Make us your home page
Instagram

Today’s top headlines delivered to you daily.

(View our Privacy Policy)

Hillsborough company wins Dunedin Green Market contract

Dunedin Green Market will be run by a new outfit: Temple Terrace-based Tampa Bay Markets.

JIM DAMASKE | Times (2008)

Dunedin Green Market will be run by a new outfit: Temple Terrace-based Tampa Bay Markets.

DUNEDIN — In a controversial 4-1 vote Thursday night, city commissioners approved a city committee's recommendation to hire Temple Terrace-based Tampa Bay Markets to manage the city's Green Market, instead of founder and longtime manager Richard Kendler of Dunedin.

Committee members said they believed Tampa Bay Markets deserved the contract based on its plans to expand the market through social media, partnerships with groups like Dunedin Fine Art Center, exploration of a children's market and other means.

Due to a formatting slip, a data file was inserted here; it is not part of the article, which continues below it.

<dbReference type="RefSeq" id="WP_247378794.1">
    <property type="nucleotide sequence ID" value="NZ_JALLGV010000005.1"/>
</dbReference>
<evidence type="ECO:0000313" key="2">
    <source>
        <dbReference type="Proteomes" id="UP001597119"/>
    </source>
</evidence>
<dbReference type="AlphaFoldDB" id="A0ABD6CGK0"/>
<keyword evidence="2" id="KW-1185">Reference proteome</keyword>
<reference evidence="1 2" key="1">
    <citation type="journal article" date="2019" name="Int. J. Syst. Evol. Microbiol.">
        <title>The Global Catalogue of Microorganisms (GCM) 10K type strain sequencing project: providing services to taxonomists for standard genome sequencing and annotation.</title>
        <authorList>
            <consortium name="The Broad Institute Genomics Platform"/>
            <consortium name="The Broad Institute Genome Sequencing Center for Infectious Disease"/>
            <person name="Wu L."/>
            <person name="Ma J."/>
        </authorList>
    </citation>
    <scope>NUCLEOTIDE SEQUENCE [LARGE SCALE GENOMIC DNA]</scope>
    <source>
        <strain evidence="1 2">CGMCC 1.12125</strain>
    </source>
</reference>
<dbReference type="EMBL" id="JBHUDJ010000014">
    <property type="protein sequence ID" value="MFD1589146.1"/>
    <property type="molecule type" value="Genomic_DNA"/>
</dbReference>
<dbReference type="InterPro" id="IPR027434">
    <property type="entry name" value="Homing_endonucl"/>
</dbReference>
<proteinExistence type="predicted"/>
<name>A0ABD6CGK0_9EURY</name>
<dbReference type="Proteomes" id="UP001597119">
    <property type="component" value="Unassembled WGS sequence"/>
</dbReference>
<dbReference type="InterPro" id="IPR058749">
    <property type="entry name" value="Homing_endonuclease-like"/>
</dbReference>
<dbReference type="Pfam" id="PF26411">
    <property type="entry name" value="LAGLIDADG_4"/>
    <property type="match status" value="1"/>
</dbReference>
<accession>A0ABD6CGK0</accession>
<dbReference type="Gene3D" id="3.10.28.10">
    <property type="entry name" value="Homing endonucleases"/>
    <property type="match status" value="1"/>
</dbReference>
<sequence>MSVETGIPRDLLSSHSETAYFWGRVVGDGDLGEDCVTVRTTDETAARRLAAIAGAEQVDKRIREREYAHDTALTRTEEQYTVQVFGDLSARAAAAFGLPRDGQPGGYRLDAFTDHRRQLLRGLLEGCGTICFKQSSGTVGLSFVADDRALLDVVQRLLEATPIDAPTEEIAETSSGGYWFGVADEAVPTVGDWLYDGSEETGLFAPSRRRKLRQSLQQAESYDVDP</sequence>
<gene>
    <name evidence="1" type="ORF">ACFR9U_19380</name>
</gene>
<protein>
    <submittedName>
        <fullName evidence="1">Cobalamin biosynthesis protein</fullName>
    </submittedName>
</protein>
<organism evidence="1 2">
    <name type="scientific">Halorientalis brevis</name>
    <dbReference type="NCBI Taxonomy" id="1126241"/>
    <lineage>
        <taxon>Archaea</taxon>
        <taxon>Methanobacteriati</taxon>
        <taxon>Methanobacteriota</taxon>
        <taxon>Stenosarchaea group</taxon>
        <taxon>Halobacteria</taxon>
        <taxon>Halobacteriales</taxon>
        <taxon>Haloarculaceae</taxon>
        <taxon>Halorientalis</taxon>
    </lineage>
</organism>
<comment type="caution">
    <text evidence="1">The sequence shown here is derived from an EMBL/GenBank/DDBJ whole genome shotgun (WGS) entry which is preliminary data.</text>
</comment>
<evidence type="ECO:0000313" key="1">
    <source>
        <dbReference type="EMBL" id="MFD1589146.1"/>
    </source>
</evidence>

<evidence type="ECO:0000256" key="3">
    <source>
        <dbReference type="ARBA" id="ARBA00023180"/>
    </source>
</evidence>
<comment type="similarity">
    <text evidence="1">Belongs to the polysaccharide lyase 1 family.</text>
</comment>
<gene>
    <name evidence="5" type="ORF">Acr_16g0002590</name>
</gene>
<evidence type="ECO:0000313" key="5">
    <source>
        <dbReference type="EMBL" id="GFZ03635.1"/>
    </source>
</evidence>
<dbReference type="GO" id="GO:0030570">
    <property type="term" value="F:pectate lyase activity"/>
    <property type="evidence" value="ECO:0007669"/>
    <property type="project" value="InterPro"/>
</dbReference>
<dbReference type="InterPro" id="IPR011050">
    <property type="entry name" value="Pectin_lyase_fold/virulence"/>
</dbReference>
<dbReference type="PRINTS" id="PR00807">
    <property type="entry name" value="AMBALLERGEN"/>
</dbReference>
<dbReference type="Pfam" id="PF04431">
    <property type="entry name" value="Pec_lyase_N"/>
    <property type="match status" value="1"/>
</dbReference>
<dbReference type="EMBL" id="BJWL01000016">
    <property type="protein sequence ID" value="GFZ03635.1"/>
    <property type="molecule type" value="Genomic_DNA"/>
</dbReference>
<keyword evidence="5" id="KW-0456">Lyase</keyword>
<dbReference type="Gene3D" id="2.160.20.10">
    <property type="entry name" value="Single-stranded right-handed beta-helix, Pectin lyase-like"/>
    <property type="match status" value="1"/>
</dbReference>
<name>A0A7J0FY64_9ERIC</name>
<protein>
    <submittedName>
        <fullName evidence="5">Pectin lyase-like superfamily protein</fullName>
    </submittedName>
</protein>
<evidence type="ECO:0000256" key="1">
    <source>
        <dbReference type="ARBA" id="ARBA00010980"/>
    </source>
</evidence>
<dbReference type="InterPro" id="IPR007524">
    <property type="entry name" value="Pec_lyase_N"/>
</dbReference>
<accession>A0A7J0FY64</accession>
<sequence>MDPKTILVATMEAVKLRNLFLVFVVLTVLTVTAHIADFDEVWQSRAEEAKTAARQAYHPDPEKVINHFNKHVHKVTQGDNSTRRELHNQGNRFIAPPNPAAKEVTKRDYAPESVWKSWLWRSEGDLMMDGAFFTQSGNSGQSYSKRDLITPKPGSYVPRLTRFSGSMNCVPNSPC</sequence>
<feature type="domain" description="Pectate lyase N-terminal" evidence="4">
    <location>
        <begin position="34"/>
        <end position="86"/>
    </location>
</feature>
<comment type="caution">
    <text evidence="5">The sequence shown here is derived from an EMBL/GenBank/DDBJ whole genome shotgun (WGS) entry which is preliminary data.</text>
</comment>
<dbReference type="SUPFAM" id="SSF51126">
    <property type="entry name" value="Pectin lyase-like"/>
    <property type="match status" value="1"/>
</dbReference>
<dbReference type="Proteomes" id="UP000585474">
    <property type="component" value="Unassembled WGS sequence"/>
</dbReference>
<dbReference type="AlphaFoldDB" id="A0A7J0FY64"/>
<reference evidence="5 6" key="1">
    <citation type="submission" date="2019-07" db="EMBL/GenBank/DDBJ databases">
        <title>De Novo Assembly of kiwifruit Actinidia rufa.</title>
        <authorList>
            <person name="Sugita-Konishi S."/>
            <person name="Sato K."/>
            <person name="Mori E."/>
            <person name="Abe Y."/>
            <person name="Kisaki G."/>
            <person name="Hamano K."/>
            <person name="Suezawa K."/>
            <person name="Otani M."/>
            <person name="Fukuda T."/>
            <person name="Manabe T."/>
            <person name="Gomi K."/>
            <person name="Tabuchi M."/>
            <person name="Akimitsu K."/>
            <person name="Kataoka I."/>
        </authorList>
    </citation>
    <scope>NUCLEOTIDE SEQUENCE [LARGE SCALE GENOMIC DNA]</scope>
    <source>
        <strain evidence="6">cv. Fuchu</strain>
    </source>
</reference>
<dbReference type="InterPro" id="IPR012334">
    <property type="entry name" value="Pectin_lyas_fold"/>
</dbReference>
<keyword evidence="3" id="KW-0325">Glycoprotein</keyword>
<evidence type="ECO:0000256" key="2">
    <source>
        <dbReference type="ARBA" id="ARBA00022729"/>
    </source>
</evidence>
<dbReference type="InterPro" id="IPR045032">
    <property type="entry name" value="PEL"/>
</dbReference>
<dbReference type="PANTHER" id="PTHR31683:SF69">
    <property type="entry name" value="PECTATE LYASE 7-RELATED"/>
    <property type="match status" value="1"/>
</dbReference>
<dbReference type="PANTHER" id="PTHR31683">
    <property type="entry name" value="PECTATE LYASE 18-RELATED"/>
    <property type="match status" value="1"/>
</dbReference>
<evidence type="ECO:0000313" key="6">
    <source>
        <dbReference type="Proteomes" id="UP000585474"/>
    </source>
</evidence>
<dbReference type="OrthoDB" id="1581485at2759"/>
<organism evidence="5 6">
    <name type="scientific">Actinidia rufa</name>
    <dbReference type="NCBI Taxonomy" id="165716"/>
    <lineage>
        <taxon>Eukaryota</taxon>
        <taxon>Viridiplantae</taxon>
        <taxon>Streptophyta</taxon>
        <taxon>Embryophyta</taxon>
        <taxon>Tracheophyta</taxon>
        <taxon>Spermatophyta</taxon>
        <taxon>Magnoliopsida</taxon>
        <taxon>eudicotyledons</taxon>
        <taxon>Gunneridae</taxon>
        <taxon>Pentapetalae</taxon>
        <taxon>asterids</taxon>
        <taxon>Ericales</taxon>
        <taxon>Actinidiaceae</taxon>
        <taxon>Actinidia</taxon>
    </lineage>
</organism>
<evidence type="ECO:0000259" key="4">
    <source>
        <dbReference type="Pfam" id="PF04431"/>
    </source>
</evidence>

Under past contracts, city officials had paid Kendler to run the market for them each Friday and Saturday at Pioneer Park downtown. Under a restructuring that brings the contract in line with city policy, Tampa Bay Markets will also assume all accounting operations and pay the city $142,000 in rent over the five-year contract. Kendler had offered $38,750.

The market will open Nov. 15.

"We are excited about the transition," said Tampa Bay Markets co-owner Tiffany Ferrecchia. "We've got our work cut out for us, so we'll be getting with the vendors and working hard to create a fantastic opening day."